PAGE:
The influence of prior creep damage on the fracture localisation in X20 CrMoV12-1 cross-weld creep tests

Master Thesis


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University of Cape Town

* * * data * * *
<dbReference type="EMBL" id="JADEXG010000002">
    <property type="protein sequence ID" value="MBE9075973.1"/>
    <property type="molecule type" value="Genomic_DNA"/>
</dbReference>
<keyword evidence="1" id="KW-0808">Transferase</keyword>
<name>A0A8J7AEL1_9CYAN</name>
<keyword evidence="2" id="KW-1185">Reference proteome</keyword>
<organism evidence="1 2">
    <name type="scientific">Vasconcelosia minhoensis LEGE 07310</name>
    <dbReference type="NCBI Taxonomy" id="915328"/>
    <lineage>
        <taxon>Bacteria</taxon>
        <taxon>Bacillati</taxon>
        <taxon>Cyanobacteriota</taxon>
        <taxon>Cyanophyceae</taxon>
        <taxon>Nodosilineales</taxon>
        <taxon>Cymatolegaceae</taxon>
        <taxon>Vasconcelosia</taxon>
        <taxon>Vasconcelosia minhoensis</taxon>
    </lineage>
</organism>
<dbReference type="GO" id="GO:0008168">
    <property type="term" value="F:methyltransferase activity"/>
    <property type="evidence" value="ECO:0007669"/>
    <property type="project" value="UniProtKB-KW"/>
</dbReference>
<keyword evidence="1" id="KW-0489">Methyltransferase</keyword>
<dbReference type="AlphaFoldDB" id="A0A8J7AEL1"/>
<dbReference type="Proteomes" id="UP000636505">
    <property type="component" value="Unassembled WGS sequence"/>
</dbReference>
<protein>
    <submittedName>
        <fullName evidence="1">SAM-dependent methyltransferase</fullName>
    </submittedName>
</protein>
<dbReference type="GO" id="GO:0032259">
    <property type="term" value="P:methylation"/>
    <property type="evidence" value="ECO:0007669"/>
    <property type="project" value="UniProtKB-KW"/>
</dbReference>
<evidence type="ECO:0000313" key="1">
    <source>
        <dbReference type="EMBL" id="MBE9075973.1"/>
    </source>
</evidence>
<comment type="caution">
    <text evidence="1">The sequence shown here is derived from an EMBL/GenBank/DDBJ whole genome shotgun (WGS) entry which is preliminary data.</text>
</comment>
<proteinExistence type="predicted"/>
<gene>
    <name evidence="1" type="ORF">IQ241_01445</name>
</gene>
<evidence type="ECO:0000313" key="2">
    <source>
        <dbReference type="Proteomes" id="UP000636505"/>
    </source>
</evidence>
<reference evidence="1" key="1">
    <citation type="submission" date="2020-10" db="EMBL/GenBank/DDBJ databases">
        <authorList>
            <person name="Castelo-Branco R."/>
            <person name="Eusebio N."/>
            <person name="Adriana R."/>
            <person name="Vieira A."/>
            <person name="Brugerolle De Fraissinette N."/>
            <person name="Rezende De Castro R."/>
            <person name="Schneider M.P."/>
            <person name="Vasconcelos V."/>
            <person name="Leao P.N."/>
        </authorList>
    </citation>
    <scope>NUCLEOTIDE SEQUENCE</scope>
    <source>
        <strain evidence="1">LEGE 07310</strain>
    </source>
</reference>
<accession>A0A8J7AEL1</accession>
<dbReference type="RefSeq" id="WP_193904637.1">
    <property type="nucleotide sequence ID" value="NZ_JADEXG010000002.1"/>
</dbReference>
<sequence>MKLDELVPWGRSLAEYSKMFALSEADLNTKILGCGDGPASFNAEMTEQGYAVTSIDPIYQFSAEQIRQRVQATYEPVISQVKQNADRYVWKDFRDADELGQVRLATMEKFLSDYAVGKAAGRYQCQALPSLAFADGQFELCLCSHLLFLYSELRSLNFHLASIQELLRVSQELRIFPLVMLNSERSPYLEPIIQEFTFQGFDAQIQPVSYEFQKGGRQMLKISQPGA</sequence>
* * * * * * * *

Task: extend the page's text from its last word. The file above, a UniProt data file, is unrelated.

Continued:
Many of Eskom's coal fired power plants have an average age of 170 000 hours and a few operating close to 300 000 hours. Main steam temperatures experienced in a power plant vary between 535-555°C. These operating conditions place main steam pipe components to operate within the creep regime. It is of utmost importance for safety and plant health that these critical components are managed to determine the remaining life and risks associated with high temperature exposure for prolonged periods of time. Non-destructive testing (NDT) methods are utilised extensively on Eskom power plants to determine the remaining life and replacement strategies for critical components. Surface replication is used as a life assessment tool for creep damage quantification of main steam pipe work. A large part of maintaining plant is repair welding on creep aged and sometimes creep aged material as entire system replacements are impractical and time consuming. By repair welding new material onto creep aged material, mechanical and microstructural properties of the creep aged material deteriorates. The study of this work is focused on characterising the as-received materials from Eskom power plants and using these creep aged materials to create cross-weld samples with virgin material. The cross-weld samples were creep-rupture tested at high temperature and low stress conditions to determine the fracture location of repair welded cross-weld samples. Once ruptured, the zone of rupture, was identified and created in a larger volume by simulation using Gleeble® thermo-mechanical equipment. The as-received base materials were subjected to different operating conditions hence contain different degrees of creep damage. The microstructural evaluation of the creep damaged material was conducted using optical microscopy, scanning electron microscopy (SEM), coupled with more advanced electron backscattered diffraction (EBSD). Microhardness and hot tensile testing were included to characterise the mechanical degradation of the as-received material. The fracture location of the creep-ruptured cross-weld samples were investigated using optical microscopy, SEM and EBSD and occurred on the outer region of the heat affected zone (HAZ) of the creep aged material. The fine grained microstructure with coarse precipitation of this region is characteristic of the fine grain heat affected zone (FGHAZ). The occurrences of voids predominantly occur in this narrow region with very few voids in the adjacent base/weld material. As this zone is of particular interest due to it being the weakest region in repair welded joints, the need to investigate it further is important. A larger testing volume of the FGHAZ was created by applying a weld thermal cycle simulation to the as-received base materials. The impact of this simulation was determined microstructurally by optical microscopy and mechanically by hardness and tensile testing. The FGHAZ has low creep resistance and is most susceptible to failure due to the small grained microstructure. Due to the numerous small grains, there is a high effective diffusion coefficient (HEDC). The multi axial stresses induced during in service/ creep testing conditions together with the HEDC causes voids to form at an accelerated rate. Significant void coalescence promotes the formation of micro cracks which in turn lead to macro crack formation and eventually failure.